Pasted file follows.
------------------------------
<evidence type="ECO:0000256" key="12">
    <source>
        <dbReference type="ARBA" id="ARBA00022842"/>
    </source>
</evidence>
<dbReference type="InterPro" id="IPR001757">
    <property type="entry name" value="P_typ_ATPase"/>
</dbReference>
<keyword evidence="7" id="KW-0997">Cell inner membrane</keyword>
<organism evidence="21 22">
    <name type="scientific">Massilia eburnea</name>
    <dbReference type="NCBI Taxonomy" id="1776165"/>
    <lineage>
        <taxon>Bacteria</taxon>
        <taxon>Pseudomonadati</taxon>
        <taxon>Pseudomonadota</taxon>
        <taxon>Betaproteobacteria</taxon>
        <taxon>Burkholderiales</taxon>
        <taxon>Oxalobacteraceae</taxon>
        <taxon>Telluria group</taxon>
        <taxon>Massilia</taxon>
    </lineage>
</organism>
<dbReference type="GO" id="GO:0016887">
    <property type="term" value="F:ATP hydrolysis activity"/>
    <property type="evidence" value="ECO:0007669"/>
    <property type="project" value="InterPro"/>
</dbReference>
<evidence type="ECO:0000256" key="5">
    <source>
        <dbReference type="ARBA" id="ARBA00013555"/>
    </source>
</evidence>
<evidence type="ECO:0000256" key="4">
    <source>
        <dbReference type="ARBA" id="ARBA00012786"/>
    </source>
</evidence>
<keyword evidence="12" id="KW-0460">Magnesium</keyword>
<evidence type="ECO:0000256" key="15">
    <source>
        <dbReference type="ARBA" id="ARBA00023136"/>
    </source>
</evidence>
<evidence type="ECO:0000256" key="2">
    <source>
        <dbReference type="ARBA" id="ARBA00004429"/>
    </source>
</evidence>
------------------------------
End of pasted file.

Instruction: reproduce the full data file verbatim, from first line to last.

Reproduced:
<evidence type="ECO:0000256" key="12">
    <source>
        <dbReference type="ARBA" id="ARBA00022842"/>
    </source>
</evidence>
<dbReference type="InterPro" id="IPR001757">
    <property type="entry name" value="P_typ_ATPase"/>
</dbReference>
<keyword evidence="7" id="KW-0997">Cell inner membrane</keyword>
<organism evidence="21 22">
    <name type="scientific">Massilia eburnea</name>
    <dbReference type="NCBI Taxonomy" id="1776165"/>
    <lineage>
        <taxon>Bacteria</taxon>
        <taxon>Pseudomonadati</taxon>
        <taxon>Pseudomonadota</taxon>
        <taxon>Betaproteobacteria</taxon>
        <taxon>Burkholderiales</taxon>
        <taxon>Oxalobacteraceae</taxon>
        <taxon>Telluria group</taxon>
        <taxon>Massilia</taxon>
    </lineage>
</organism>
<dbReference type="GO" id="GO:0016887">
    <property type="term" value="F:ATP hydrolysis activity"/>
    <property type="evidence" value="ECO:0007669"/>
    <property type="project" value="InterPro"/>
</dbReference>
<evidence type="ECO:0000256" key="5">
    <source>
        <dbReference type="ARBA" id="ARBA00013555"/>
    </source>
</evidence>
<evidence type="ECO:0000256" key="4">
    <source>
        <dbReference type="ARBA" id="ARBA00012786"/>
    </source>
</evidence>
<keyword evidence="12" id="KW-0460">Magnesium</keyword>
<evidence type="ECO:0000256" key="15">
    <source>
        <dbReference type="ARBA" id="ARBA00023136"/>
    </source>
</evidence>
<evidence type="ECO:0000256" key="2">
    <source>
        <dbReference type="ARBA" id="ARBA00004429"/>
    </source>
</evidence>